That, at least, would seem to be a reasonable conclusion if Pelle Anderson is to be believed. Jonah Bloom, executive editor of Advertising Age, recently asked Anderson and three other designers to rethink how the New York Times ('the Grey Lady') coulld adapt to "the new consumer realities of the 21st century." Anderson made this point:
The core business idea of any newspaper (although the publishers and editors tend to avoid admitting to this) is to deliver a number of readers to the advertisers, or, more precisely, a certain exposure of the ads to a specific audience. The time the readers spend with the papers is the currency the newspapers sell to advertisers, and that time has been steadily diminishing since the '60s. What to do? To just go on producing what to a large extent is an increasingly irrelevant newspaper, like the New York Times does, is not a good idea.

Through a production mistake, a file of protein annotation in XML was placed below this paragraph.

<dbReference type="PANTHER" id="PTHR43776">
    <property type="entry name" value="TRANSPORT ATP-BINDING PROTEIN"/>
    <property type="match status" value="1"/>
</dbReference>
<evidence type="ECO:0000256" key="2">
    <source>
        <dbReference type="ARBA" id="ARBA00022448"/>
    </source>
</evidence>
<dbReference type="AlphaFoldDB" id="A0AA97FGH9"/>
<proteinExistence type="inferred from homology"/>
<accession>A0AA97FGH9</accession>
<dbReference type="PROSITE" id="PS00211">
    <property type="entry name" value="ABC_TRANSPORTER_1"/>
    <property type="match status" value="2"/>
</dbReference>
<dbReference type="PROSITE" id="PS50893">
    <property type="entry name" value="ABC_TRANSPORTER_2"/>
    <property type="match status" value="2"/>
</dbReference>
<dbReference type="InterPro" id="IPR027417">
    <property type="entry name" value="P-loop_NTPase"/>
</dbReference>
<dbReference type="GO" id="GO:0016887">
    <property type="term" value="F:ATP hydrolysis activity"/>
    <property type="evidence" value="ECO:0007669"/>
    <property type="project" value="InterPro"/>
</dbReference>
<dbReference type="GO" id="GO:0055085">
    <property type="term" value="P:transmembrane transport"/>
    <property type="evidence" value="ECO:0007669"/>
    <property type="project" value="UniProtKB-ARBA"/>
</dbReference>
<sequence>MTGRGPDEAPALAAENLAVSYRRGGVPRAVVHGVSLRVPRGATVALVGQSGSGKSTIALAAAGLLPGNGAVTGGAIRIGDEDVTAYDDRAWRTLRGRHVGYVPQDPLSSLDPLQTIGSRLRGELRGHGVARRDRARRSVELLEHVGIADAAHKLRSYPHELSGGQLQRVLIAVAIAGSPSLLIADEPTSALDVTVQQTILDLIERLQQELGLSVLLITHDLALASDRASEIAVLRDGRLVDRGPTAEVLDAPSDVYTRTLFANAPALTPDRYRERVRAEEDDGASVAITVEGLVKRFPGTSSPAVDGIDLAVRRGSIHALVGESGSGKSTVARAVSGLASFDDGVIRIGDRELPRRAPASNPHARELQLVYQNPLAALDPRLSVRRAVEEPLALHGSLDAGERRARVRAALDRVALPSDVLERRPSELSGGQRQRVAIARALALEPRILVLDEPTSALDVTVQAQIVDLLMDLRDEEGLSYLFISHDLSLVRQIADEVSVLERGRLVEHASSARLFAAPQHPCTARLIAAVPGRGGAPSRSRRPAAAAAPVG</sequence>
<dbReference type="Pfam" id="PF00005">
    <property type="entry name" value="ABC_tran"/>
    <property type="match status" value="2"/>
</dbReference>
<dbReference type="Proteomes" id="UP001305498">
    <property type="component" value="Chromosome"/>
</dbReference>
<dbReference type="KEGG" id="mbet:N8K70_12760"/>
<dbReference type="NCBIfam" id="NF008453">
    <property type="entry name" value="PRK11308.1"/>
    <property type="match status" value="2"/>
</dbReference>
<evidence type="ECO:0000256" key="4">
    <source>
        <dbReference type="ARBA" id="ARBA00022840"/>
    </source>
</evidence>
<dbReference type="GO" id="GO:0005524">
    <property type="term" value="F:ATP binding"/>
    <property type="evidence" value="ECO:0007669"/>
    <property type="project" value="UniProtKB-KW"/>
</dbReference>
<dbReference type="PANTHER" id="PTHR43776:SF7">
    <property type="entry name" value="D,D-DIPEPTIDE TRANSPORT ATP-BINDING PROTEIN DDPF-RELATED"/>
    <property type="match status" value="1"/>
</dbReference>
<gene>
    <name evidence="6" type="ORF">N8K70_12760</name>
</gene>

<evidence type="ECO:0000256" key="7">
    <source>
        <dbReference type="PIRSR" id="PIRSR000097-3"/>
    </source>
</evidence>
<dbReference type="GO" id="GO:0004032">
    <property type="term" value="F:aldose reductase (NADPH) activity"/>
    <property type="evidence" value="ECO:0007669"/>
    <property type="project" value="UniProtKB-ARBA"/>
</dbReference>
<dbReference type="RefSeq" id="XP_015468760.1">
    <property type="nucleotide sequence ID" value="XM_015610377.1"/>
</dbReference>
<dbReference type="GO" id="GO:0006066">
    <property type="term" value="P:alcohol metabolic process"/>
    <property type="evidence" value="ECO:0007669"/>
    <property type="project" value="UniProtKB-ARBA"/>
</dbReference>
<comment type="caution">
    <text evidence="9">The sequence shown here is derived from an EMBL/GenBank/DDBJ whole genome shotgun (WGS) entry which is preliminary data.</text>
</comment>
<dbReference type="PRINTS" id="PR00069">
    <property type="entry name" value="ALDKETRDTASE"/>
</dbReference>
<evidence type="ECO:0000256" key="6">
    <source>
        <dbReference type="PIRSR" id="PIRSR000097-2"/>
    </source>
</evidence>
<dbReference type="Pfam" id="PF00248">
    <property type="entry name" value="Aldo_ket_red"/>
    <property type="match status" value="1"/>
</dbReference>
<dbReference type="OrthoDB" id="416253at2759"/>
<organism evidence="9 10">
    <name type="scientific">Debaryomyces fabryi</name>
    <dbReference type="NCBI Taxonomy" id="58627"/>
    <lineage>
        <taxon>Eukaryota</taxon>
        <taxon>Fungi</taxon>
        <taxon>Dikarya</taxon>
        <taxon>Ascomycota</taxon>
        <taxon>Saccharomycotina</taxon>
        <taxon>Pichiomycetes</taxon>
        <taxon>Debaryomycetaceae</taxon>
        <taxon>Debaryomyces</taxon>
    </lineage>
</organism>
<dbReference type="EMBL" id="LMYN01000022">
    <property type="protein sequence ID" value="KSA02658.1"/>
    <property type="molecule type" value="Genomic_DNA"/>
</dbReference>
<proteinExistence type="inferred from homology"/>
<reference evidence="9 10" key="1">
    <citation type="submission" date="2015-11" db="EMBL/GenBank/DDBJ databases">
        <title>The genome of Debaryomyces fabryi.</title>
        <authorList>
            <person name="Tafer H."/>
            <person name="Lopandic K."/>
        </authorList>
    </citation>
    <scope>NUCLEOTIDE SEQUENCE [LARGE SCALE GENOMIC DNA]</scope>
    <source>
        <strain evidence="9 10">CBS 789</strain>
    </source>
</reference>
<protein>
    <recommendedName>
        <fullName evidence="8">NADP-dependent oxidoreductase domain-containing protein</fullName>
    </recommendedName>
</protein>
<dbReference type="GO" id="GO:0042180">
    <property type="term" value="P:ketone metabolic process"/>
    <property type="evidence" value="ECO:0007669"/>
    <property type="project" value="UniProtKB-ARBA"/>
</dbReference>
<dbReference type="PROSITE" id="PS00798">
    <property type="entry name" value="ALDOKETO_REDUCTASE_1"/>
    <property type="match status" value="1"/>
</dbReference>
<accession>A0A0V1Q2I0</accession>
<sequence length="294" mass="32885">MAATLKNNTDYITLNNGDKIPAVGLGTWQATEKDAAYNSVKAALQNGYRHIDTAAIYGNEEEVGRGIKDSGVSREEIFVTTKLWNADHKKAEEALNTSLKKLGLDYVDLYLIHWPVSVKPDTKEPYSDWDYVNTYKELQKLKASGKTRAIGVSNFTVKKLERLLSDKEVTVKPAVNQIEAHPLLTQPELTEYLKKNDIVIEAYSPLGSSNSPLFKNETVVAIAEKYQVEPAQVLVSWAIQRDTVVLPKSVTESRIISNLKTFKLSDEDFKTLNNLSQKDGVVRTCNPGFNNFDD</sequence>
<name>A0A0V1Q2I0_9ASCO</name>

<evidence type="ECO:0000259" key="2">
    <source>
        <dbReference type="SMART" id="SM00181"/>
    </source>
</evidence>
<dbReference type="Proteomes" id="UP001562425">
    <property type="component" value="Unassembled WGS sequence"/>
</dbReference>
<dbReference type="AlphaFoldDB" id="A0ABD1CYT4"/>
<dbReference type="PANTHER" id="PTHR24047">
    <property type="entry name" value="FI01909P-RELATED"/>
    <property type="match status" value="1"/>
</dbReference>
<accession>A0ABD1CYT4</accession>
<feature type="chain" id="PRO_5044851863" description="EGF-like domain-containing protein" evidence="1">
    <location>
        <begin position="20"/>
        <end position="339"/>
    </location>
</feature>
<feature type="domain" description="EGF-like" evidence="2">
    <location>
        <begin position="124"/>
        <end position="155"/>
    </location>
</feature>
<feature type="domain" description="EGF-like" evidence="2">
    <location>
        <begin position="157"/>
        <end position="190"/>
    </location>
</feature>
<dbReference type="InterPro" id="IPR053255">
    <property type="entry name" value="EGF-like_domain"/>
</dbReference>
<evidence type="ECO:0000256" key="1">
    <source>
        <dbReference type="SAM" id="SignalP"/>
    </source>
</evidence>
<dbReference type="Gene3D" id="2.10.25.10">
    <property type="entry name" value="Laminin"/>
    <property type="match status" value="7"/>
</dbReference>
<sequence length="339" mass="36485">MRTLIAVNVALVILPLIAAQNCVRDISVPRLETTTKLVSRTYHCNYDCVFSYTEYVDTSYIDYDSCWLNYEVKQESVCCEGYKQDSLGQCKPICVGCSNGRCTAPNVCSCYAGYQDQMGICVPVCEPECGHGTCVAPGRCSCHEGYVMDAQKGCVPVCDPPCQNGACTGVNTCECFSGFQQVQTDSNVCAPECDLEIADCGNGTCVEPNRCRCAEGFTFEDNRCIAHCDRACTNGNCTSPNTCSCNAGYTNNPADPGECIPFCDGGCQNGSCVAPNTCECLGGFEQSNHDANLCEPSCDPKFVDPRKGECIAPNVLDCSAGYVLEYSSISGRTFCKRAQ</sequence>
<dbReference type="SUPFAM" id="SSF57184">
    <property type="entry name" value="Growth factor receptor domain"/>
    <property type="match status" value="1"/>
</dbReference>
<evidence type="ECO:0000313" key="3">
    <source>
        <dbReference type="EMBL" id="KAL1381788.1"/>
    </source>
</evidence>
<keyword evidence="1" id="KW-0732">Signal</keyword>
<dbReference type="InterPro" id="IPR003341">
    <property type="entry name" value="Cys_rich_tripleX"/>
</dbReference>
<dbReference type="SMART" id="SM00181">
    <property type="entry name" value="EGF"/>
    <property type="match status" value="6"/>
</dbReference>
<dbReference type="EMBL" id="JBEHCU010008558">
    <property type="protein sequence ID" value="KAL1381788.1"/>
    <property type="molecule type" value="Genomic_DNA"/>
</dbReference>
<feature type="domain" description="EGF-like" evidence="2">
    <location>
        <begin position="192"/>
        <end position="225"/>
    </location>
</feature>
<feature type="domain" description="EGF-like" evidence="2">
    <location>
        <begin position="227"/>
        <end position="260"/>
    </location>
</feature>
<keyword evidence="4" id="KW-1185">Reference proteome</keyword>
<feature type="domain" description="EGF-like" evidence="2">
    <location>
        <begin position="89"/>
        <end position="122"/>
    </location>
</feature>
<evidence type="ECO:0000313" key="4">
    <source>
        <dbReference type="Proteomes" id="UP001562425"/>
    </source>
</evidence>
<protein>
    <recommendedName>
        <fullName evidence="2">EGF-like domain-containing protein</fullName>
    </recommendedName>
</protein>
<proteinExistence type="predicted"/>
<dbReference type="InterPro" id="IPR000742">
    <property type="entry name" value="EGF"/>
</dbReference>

The laws of the market apply to the New York Times as well, and species that don’t adapt will eventually perish. The future is coming, and it's coming fast.
If Anderson is right, then perhaps it could be argued that if those quaint notions about the public purpose of journalism have any use at all, it would be to keep pesky legislators at bay and to allow us to insist that (for the most part) we deserve free access to the raw materials of our enterprise (information)? Perhaps, too, the so-called 'Chinese Wall' that once divided newsrooms and their their public-service ambitions from advertising departments with their profit motives was simply a useful construct by owners and bonus-driven managers to keep a steady flow of talented idealists working long hours for low wages?
Or am I missing something?